Laura
May 05, 2017 rated it it was amazing
I loved this book. I have read a lot of Karen Armstrong's work and love the way she explains religion in a scholarly and yet respectful manner for every religious tradition. However, this was my favorite by far. I got lost in her descriptions of the mindset, culture, and beliefs of the peoples of the Axial Age. It was fascinating to visit Ancient Greece, China, India, and Israel. I just couldn't get enough and would have read on another 400 pages.

Sometimes at the end of Armstrong's work she see
...more
Bonnie
Jan 15, 2018 rated it it was amazing
Shelves: history
An excellent book if you're interested in religion or history, or some perspective on the confusing state of affairs in the world today. Ms. Armstrong explains in depth the changes that occurred in four main civilizations from around 1000 years before and until around 500 years into the common era. The peoples she studies are the Israelites, the Greeks, Indian and Chinese, during times of upheaval for each of them. In general she shows how for each of these groups a greater understanding of indi ...more
JJ Lehmann
Oct 21, 2016 rated it really liked it
Shelves: in-collection
Although I'm not quite convinced on the concept of an Axial age, it is quite fascinating that so many giants of the religion world arose around the same time. In my opinion, it seems that because of the violence and desperation of the time or perhaps both made the populace open to, and the ground fertile for, the rise of spiritually intelligent people to combat this dukkha. It just seems to easy to connect them all.
That said, every academic field of study needs a person that can popularize its
...more
Erin Britton
May 21, 2017 rated it it was amazing
In 'The Great Transformation', Karen Armstrong tackles a far greater range of religious philosophies than she has done in previous books. This time, Armstrong considers the numerous ideologies than came into existence during the turbulent five centuries (800 BC to 300 BC) known as the Axial Age. It was during this period that many of the main religious theories - Daoism, Confucianism, Hinduism, Buddhism, Judaism and Philosophical Rationalism - were developed and Armstrong considers each of these ...more
Chris
Jun 05, 2010 rated it really liked it  ·  review of another edition
Shelves: religion
Originally I tried to read this one as an old fashioned book. However, I found it difficult to find the time to dedicate to it. While it is a very interesting read, it was a slow read for me. I needed time to let the concepts and the history sit in my mind.

Then I decided to get the audiobook version of it. (Thank you Audible.com!) Driving back and forth to work turned out to be a great time to absorb this tome.

It ties in directly to Armstrong's 'Charter for Compassion'. Listening to it felt lik
...more
Nik
Oct 04, 2015 rated it really liked it
Karen Armstrong proposes that the test of true religiosity in every single one of the major religious traditions, is to act compassionately and to honor the stranger. She suggests that when looking at the worlds major religious traditions one may discover the spiritual kernel behind all of them when one avoids jettisoning the doctrines within them. She gives a wide and broad view of the axial age within each faith tradition and helps one see the commonality behind this striving for compassion. I ...more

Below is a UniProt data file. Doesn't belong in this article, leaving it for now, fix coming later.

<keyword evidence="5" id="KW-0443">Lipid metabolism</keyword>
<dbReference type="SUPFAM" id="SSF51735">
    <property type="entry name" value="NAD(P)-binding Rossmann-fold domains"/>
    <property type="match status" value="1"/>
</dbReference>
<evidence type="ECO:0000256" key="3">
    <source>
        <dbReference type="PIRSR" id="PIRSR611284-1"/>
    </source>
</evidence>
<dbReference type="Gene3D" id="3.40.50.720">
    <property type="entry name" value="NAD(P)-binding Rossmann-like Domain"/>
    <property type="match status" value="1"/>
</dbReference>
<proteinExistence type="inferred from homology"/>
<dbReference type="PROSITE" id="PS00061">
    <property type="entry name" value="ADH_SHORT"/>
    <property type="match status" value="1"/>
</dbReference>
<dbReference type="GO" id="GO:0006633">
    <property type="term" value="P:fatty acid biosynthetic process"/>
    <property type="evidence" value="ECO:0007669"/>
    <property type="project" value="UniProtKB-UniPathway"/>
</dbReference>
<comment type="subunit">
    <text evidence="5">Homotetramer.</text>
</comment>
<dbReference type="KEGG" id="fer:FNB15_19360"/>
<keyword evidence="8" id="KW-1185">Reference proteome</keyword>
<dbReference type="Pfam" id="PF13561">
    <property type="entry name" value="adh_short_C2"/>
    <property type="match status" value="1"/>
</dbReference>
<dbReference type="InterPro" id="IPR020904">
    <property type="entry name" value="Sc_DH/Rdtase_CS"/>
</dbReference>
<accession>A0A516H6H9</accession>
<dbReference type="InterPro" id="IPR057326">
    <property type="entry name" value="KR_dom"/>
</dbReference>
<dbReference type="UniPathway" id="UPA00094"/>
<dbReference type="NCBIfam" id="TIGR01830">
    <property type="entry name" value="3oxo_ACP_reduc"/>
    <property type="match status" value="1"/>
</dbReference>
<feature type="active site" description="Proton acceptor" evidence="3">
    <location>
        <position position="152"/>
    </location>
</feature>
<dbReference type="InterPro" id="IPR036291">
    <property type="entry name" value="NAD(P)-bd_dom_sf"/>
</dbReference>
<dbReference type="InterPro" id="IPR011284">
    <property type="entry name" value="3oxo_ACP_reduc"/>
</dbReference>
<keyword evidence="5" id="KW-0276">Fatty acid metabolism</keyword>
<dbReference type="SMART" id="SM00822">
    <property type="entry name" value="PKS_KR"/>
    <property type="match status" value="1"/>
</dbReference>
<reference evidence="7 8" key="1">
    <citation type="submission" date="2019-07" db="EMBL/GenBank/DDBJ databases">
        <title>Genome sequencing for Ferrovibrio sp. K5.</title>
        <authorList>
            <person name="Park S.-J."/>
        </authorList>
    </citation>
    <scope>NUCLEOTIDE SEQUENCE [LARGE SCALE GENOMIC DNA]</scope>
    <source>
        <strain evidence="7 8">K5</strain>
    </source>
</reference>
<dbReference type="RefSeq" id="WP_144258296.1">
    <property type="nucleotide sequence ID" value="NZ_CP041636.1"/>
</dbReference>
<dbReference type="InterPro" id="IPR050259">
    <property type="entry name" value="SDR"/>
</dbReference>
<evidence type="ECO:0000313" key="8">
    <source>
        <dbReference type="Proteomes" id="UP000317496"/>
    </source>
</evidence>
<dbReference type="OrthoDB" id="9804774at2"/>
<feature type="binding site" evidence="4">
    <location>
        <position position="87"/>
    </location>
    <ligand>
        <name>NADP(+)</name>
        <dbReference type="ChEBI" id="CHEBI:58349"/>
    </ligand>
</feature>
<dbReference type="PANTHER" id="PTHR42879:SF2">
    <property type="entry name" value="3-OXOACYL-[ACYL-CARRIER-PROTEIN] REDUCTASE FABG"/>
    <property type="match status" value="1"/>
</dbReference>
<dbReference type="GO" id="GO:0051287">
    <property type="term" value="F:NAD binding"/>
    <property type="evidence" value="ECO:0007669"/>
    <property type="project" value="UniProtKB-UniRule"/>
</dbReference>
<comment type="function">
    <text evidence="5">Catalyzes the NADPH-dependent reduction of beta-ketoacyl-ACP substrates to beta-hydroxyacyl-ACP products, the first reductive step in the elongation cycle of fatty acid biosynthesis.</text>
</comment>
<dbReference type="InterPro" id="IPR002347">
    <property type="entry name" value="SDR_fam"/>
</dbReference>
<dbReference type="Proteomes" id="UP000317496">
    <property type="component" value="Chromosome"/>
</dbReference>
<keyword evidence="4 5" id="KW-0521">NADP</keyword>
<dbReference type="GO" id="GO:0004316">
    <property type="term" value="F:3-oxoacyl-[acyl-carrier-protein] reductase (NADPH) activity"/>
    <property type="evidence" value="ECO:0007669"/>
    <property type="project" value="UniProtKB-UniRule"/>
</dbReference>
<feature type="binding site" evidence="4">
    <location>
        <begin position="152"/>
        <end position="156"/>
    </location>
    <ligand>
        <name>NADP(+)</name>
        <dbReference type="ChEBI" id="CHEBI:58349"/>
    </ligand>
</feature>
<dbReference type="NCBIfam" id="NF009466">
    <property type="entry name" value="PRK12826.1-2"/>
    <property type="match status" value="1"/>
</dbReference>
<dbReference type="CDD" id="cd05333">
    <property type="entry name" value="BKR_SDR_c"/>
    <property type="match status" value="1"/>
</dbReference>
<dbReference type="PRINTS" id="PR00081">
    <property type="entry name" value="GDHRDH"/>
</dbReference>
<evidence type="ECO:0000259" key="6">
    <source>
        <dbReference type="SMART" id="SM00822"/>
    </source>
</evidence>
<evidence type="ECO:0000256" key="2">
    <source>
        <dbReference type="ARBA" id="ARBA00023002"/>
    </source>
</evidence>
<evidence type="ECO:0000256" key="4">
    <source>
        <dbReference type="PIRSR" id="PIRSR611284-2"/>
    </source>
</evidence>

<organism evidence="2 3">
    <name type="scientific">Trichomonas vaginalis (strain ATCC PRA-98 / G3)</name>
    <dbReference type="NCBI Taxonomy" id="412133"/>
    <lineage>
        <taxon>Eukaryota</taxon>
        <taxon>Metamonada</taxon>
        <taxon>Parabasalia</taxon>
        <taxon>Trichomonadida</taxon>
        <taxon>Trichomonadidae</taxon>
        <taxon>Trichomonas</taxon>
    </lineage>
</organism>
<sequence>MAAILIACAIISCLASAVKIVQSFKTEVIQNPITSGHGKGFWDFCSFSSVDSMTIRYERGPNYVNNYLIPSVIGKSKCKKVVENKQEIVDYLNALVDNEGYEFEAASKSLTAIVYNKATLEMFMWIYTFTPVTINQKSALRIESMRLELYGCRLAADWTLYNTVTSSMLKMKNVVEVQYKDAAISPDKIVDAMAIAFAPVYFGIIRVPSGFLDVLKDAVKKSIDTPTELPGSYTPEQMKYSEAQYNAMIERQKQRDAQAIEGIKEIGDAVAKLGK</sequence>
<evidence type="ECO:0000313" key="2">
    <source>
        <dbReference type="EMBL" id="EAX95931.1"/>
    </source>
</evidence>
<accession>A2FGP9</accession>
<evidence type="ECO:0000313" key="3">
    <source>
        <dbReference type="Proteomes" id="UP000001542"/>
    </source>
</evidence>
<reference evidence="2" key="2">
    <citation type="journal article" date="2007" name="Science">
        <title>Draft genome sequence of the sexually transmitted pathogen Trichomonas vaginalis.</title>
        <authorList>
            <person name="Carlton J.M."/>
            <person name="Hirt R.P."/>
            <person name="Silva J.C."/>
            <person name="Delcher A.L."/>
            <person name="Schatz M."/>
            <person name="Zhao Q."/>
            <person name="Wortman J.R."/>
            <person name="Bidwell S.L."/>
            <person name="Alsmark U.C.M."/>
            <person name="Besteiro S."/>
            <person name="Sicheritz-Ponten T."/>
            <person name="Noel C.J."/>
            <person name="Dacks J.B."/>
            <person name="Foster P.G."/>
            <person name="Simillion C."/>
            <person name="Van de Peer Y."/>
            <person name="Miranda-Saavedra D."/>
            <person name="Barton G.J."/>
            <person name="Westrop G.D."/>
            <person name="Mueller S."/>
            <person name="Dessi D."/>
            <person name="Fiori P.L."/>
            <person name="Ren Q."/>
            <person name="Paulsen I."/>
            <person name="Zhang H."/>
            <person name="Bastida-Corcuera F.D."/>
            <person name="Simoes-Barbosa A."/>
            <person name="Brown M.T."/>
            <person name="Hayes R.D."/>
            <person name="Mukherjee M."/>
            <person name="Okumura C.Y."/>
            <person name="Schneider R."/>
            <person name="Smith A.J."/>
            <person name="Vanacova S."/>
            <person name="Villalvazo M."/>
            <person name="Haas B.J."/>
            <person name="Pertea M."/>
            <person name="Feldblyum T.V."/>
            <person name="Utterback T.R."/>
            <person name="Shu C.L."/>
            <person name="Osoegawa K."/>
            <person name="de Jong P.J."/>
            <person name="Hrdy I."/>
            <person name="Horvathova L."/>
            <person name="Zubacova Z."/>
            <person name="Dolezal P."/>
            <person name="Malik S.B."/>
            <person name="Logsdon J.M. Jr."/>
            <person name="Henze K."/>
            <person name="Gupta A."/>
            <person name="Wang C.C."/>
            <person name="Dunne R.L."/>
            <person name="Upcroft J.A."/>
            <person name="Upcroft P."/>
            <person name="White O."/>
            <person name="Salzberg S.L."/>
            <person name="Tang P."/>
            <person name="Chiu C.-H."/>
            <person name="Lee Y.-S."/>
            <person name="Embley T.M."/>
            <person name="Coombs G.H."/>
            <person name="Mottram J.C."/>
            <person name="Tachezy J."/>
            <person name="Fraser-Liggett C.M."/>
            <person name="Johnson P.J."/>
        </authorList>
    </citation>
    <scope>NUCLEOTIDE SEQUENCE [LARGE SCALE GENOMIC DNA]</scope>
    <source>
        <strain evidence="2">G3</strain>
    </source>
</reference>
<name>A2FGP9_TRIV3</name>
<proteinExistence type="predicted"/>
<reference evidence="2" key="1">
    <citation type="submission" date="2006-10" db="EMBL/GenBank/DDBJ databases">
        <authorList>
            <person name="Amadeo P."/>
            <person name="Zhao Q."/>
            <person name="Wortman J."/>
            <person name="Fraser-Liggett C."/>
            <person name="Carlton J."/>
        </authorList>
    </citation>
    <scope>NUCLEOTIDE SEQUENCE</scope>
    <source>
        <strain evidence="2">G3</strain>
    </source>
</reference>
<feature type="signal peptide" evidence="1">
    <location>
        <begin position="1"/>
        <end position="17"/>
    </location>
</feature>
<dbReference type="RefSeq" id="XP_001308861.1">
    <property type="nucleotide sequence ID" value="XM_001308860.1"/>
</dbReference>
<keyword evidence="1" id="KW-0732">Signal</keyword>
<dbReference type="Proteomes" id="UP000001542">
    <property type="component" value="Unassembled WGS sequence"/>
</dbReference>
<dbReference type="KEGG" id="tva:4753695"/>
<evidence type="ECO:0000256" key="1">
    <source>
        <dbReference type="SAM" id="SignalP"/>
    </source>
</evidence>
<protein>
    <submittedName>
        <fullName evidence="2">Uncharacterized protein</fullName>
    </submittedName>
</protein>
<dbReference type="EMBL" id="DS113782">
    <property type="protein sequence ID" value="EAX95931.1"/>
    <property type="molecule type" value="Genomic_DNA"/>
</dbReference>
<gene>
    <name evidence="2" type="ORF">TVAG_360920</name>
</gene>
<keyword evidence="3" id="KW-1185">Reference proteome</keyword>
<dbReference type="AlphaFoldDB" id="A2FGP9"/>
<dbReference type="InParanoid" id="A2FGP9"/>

Katie
Jun 08, 2008 rated it it was amazing
Recommends it for: Those with some interest/background in history or religion
Shelves: religion
This is an engaging, well-written, never-boring overview of the development of Confucianism, Tao, Hinduism, Buddhism, Judaism, Islam, Christianity, and ancient Greek religion between about 900 and 200 BCE. Armstrong takes us all over the East and Near East, to places I had never thought about. She traces the way in which, for unknown reasons, religions in China, India, Greece, and the Near East underwent similar transformations at about the same time--from externalizing to contemplation, militar ...more
« previous 1 3 4 5 6 7 8 next »

Readers also enjoyed

  • The Closing of the Western Mind: The Rise of Faith and the Fall of Reason
  • Reading Judas: The Gospel of Judas and the Shaping of Christianity
  • Lost Christianities: The Battles for Scripture and the Faiths We Never Knew
  • The Five Gospels: What Did Jesus Really Say? The Search for the Authentic Words of Jesus
  • Rescuing the Bible from Fundamentalism: A Bishop Rethinks the Meaning of Scripture
  • Discovering God: The Origins of the Great Religions and the Evolution of Belief
  • Reading the Bible Again for the First Time: Taking the Bible Seriously but Not Literally
  • Aristotle's Children: How Christians, Muslims, and Jews Rediscovered Ancient Wisdom and Illuminated the Middle Ages
  • Rome and Jerusalem: The Clash of Ancient Civilizations
  • The Lost History of Christianity: The Thousand-Year Golden Age of the Church in the Middle East, Africa, and Asia—and How It Died
  • The Mythmaker: Paul and the Invention of Christianity
  • Pagans and Christians
  • The Historical Jesus: The Life of a Mediterranean Jewish Peasant
  • The Origins of the Mithraic Mysteries: Cosmology and Salvation in the Ancient World
  • How Jesus Became Christian
  • A History of Christianity: The First Three Thousand Years
  • From Jesus to Christianity: How Four Generations of Visionaries and Storytellers Created the New Testament and Christian Faith
  • Religious Literacy: What Every American Needs to Know--And Doesn't
See similar books…
2,230 followers
Karen Armstrong, a comparative religion specialist is the author of numerous books on religion, including The Case for God, A History of God, The Battle for God, Holy War, Islam, Buddha, and Fields of Blood, as well as a memoir, The Spiral Staircase.

Her work has been translated into 45 languages. In 2008 she was awarded the TED Prize and began working with TED on the Charter for Compassion, cr
...more
“Unless there is some kind of spiritual revolution that can keep abreast of our technological genius, it is unlikely that we will save our planet. A purely rational education will not suffice.” 3 likes
“Oedipus had to abandon his certainty, his clarity, and supposed insight in order to become aware of the dark ambiguity of the human condition.” 3 likes
More quotes…